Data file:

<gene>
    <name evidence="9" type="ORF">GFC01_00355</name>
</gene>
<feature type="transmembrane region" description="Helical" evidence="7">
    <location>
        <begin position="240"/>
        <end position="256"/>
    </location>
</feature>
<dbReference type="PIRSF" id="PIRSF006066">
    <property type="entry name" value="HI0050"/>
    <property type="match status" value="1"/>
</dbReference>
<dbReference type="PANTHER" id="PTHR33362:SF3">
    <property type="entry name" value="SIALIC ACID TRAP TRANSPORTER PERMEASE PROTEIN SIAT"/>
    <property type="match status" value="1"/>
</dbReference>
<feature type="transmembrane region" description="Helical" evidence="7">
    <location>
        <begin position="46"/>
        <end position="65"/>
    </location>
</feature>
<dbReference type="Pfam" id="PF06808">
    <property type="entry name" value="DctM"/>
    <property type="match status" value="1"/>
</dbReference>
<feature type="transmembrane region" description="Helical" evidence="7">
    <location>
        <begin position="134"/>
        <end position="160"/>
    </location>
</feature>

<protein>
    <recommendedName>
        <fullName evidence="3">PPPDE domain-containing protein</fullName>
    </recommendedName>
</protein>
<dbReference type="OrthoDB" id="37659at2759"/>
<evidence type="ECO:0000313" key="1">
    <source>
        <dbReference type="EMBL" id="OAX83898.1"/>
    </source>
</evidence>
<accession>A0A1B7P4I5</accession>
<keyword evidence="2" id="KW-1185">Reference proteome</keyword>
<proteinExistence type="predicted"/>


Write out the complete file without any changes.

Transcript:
<gene>
    <name evidence="9" type="ORF">GFC01_00355</name>
</gene>
<feature type="transmembrane region" description="Helical" evidence="7">
    <location>
        <begin position="240"/>
        <end position="256"/>
    </location>
</feature>
<dbReference type="PIRSF" id="PIRSF006066">
    <property type="entry name" value="HI0050"/>
    <property type="match status" value="1"/>
</dbReference>
<dbReference type="PANTHER" id="PTHR33362:SF3">
    <property type="entry name" value="SIALIC ACID TRAP TRANSPORTER PERMEASE PROTEIN SIAT"/>
    <property type="match status" value="1"/>
</dbReference>
<feature type="transmembrane region" description="Helical" evidence="7">
    <location>
        <begin position="46"/>
        <end position="65"/>
    </location>
</feature>
<dbReference type="Pfam" id="PF06808">
    <property type="entry name" value="DctM"/>
    <property type="match status" value="1"/>
</dbReference>
<feature type="transmembrane region" description="Helical" evidence="7">
    <location>
        <begin position="134"/>
        <end position="160"/>
    </location>
</feature>

<protein>
    <recommendedName>
        <fullName evidence="3">PPPDE domain-containing protein</fullName>
    </recommendedName>
</protein>
<dbReference type="OrthoDB" id="37659at2759"/>
<evidence type="ECO:0000313" key="1">
    <source>
        <dbReference type="EMBL" id="OAX83898.1"/>
    </source>
</evidence>
<accession>A0A1B7P4I5</accession>
<keyword evidence="2" id="KW-1185">Reference proteome</keyword>
<proteinExistence type="predicted"/>